Show simple item record

dc.contributor.authorYegon, Denis Kipkorir
dc.date.accessioned2016-06-29T14:56:35Z
dc.date.available2016-06-29T14:56:35Z
dc.date.issued2016
dc.identifier.urihttp://hdl.handle.net/11071/4570
dc.descriptionSubmitted in partial fulfillment of the requirements for the degree of Masters of Science in Information Technologyen_US
dc.description.abstractThe card industry has been around for decades, evolving in tandem with the banking industry. Initially used exclusively for ATM transactions, cards have gone past that and are now used to perform payments in a society moving towards becoming a cashless society. The benefit of cashless transaction includes less opportunity for fraudulent and criminal activity (Wishart 2011). Despite this, the card industry has still been affected heavily by fraudulent activity; in Kenya for example, losses of in excess of 1.49 billion were reported between April 2012 and April 2013. This necessitated a move from magnetic stripe cards to EMV cards in a bid to cub the vice. Despite this measure being enforced, the SME sector in Kenya was largely unaffected as the utilization of card payments is very low. Research has shown that this can be attributed to the challenges merchants face in using card payment. It is no surprise therefore that most merchants in Kenya still prefer and take only cash payments as opposed to card payments. The major card service providers, VISA and MASTERCARD are directing additional focus in the form of investment to the East Africa in the hopes of increasing card payments in the market. The secret to this been a success could lie in the success of mobile payments in Kenya. MPESA has been adopted widely by merchants across SMEs in Kenya indicating that the merchants are not facing the same challenges they face in using mobile payments as when using card payments. If the principles applied to mobile payment‟s success can be applied in the card sector, it is likely adoption of card payment will also enjoy success in the SME sector. One of the ways this can be implemented it through Near Field Communication technology (NFC). The research will sort to understand the challenges that the merchants in SMEs face in utilizing card payments resulting in low adoption of the card payment systems. In addition, secondary data on implementation of mobile payments will be analyzed to understand the concepts that led to their success. Existing NFC based systems around the world will also be analyzed so that this combined knowledge can guide the researcher in designing and developing a prototype of NFC-based card payment system for business transactions for SMEs in Kenya. Research design to be adopted will be qualitative research design. The study targets SMEs spread in sectors of trade (wholesale and retail) in Nairobi County. The study will use primary data which will be collected through self-administered questionnaires and interviews.en_US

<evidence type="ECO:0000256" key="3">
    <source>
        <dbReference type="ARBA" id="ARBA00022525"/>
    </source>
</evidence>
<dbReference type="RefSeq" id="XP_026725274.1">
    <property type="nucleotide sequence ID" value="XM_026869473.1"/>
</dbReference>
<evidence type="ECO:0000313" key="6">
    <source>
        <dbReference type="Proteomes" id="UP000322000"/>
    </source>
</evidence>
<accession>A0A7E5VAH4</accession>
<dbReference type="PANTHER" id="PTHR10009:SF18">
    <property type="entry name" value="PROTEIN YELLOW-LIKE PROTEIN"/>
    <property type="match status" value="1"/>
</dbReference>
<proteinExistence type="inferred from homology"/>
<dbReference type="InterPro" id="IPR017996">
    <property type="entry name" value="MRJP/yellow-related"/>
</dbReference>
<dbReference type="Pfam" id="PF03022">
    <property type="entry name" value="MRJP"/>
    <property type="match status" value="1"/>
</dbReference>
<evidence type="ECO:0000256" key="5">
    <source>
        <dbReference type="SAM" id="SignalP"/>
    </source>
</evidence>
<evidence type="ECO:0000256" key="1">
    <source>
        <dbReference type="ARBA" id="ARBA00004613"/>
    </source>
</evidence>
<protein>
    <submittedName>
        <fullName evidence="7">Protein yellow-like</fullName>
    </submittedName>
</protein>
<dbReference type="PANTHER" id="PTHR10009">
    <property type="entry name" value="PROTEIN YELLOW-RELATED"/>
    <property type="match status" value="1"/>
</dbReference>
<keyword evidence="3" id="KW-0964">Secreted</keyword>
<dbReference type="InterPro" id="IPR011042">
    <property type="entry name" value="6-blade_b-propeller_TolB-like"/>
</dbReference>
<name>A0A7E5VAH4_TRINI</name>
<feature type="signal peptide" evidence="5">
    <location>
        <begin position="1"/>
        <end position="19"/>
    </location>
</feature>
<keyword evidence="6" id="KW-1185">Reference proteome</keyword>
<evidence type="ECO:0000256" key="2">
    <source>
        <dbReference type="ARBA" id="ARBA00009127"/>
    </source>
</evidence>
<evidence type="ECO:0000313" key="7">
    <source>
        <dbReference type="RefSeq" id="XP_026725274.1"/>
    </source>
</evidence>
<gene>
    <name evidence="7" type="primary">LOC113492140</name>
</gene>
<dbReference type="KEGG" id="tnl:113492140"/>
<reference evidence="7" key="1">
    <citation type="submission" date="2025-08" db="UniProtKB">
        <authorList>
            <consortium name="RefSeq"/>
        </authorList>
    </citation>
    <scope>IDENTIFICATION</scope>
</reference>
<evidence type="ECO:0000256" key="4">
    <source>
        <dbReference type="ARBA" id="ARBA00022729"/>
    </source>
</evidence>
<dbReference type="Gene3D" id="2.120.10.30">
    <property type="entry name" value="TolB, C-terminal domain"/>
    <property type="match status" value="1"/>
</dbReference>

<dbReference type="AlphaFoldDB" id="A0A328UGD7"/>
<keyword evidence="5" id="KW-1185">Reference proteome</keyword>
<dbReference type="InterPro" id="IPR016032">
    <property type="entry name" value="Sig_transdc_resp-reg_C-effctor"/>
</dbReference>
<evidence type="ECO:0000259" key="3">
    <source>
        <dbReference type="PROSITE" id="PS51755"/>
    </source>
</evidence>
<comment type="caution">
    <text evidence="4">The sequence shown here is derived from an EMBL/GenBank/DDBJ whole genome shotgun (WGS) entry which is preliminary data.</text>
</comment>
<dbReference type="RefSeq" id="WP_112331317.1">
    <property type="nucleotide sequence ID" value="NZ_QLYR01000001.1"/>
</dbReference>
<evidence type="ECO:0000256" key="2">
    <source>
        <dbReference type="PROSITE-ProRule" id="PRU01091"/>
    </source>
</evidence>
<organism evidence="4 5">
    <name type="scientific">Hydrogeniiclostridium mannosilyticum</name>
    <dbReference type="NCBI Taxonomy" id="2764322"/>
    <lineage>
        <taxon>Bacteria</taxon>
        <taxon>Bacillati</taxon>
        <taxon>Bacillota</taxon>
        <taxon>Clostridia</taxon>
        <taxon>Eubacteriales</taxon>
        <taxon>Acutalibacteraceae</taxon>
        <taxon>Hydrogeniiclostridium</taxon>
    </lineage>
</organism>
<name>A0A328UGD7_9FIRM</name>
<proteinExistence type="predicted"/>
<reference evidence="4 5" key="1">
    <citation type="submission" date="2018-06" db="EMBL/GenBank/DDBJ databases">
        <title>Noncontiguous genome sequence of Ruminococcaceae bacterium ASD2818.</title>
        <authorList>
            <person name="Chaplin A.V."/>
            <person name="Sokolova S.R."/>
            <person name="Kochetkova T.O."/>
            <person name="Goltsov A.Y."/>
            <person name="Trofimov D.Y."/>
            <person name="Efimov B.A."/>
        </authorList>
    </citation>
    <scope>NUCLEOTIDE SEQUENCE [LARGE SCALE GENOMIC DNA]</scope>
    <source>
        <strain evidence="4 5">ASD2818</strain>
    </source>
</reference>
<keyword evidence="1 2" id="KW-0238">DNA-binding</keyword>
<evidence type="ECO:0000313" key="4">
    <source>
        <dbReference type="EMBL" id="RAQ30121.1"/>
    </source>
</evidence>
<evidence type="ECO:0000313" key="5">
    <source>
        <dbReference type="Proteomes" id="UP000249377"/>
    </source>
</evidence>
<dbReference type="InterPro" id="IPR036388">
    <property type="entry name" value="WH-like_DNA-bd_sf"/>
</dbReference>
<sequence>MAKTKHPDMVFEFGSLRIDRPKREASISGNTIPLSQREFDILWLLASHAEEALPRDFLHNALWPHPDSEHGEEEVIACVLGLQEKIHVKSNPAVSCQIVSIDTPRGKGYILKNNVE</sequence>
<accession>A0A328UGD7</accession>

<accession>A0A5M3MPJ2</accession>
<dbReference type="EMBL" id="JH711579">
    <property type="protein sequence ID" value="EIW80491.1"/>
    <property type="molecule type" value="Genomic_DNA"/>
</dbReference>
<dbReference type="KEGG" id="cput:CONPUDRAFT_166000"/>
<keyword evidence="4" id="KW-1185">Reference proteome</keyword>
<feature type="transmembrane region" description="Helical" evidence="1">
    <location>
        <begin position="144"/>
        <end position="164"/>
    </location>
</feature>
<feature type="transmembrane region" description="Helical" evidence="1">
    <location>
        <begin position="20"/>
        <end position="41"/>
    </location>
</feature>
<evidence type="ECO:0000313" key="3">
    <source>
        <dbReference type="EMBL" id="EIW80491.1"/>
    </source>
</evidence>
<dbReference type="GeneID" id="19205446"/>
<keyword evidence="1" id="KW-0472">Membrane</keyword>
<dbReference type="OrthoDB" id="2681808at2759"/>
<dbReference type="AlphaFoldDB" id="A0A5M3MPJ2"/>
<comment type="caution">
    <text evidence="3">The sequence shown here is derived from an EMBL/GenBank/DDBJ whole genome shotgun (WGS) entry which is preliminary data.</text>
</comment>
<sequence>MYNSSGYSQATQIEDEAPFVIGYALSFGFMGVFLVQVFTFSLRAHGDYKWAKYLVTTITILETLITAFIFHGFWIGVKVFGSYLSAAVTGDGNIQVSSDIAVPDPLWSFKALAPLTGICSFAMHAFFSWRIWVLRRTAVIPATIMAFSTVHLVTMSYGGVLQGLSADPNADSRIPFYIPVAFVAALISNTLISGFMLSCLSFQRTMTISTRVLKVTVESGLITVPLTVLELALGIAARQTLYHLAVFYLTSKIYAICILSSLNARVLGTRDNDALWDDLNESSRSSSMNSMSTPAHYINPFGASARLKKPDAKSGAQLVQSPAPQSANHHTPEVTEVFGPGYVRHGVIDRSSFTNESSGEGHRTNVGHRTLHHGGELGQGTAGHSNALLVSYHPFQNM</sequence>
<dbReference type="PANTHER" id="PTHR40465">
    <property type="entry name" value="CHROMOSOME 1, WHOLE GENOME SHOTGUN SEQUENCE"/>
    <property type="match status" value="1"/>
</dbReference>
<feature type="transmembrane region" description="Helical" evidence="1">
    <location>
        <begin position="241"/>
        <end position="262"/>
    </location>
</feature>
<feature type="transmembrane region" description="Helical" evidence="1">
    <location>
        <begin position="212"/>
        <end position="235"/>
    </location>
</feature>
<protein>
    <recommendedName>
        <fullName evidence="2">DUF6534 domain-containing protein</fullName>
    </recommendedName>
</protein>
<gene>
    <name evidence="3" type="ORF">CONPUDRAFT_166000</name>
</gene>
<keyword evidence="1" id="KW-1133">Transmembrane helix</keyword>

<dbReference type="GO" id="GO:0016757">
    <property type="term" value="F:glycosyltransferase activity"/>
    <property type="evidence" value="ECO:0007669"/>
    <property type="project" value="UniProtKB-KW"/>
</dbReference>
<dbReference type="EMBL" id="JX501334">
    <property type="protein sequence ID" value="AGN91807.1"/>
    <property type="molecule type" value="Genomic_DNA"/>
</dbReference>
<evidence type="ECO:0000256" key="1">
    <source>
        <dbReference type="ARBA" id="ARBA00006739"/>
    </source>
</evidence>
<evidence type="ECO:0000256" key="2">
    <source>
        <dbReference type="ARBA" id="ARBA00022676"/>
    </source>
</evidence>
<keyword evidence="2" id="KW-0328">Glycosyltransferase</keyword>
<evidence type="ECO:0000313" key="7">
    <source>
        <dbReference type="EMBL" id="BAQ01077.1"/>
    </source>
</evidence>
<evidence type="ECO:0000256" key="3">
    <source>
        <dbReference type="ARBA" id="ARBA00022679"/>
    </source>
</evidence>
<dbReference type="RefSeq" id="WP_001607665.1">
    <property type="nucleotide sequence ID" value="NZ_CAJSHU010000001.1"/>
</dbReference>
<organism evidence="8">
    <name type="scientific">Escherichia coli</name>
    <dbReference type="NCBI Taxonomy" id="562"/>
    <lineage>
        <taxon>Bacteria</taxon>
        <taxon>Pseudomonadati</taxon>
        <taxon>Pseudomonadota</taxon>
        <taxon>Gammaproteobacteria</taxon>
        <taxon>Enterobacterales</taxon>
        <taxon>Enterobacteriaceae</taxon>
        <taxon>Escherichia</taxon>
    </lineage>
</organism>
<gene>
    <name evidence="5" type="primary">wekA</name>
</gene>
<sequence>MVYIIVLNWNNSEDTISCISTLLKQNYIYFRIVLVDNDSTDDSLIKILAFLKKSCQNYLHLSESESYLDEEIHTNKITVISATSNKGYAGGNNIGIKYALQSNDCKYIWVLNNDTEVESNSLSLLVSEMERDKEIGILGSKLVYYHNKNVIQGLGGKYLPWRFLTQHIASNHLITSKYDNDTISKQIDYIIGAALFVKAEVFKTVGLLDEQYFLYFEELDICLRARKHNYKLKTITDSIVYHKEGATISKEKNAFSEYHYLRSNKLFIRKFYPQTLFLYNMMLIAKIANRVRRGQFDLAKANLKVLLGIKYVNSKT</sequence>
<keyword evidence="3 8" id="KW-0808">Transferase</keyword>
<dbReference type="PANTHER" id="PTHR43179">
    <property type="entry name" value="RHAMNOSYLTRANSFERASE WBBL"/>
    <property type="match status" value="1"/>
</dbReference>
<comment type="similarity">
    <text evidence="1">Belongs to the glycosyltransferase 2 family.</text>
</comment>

dc.language.isoenen_US
dc.publisherStrathmore Universityen_US
dc.subjectNear Field Communicationen_US
dc.subjectCard paymenten_US
dc.subjectICTen_US
dc.subjectSME'sen_US
dc.subjectSMEsen_US
dc.subjectNairobien_US
dc.titleNear Field Communication (NFC) based card payment prototype : case of SMEs in Nairobien_US
dc.typeThesisen_US


Files in this item

Thumbnail

This item appears in the following Collection(s)

Show simple item record